Politics plays out in the body

Political observers spend a lot of time contemplating how voters think: what they believe, how they can be persuaded. But how about what voters feel—literally, the physical sensations in their bodies? Manos Tsakiris urges us to consider what he calls “visceral politics.”

Tsakiris, a psychologist at the University of London, writes in a fascinating new paper that “visceral states have come to the forefront of politics.” Uncomfortable internal feelings are interpreted as fear or anger, motivating political decisions accordingly.

“In a social world of increased existential uncertainty,” accompanied by “increased informational uncertainty,” he writes, influence accrues to politicians who are able to give a name to what people are feeling in their bodies.

This is something Donald Trump was good at. Tsakiris cites this example: “Trump said in a political rally that ‘the Democrats’ shameful conduct has created an angry majority, and that’s what we are, we’re a majority and we’re angry.'”

“People may not know what they want because they may not know what they feel,” Tsakiris notes; politicians gain power when they’re able to tell a persuasive story about what we’re feeling.

Relatedly, if our bodies feel different, we may make different political choices. “A reduction of 7% in diabetes prevalence in Michigan, a 5% reduction in heavy drinkers in Wisconsin, and an 8% increase of people engaging in physical activity in Pennsylvania would have swung the states” in the 2016 election, Tsakiris writes—resulting in a different outcome.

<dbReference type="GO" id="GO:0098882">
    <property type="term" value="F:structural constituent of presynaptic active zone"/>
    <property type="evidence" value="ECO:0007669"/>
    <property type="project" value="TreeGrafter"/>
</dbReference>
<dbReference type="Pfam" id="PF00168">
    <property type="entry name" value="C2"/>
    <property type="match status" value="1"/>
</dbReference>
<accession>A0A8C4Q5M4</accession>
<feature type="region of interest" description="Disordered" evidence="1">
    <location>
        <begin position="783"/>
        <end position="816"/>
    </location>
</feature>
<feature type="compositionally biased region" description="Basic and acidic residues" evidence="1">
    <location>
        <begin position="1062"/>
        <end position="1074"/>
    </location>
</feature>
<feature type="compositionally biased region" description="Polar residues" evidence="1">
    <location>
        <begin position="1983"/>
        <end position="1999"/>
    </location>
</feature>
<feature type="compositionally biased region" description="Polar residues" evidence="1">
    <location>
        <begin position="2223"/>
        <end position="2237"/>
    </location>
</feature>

Tskakiris’s paper (written with two coauthors) offers an important corrective to the “brainbound” approach to political activity, concerned only with how people think. Voters have bodies as well as brains, and the feelings arising in those bodies are crucial determinants of political behavior.  

Here’s Tsakiris’s paper:

“Visceral Politics: A Theoretical and Empirical Proof of Concept”

Manos Tsakiris, Neza Vehar, and Raffaele Tucciarelli, in Philosophical Transactions of the Royal Society B: Biological Sciences


Postscript: For those of you interested in the above post about “visceral politics”—the role of bodily sensations in political choices and behaviors—I would direct you to this very accessible news article, also by Manos Tsakiris.

“We live in bodies that feel increasingly unsafe,” he writes, and this fact undeniably influences our politics. He argues for “a historically novel scientific understanding of the human being, not so much as a rational creature, but as a primarily embodied and affective one.”

While he acknowledges that visceral politics, these days, mostly means that political choices are being made out of feelings of fear or rage, he also holds out a vision of a very different state of affairs: “Our politics should make our bodies feel safe, and empower us to tolerate and explore the inherent uncertainty of the human condition.”

Here’s Tsakiris’s article:

“Politics is Visceral”

Manos Tsakiris, in Aeon



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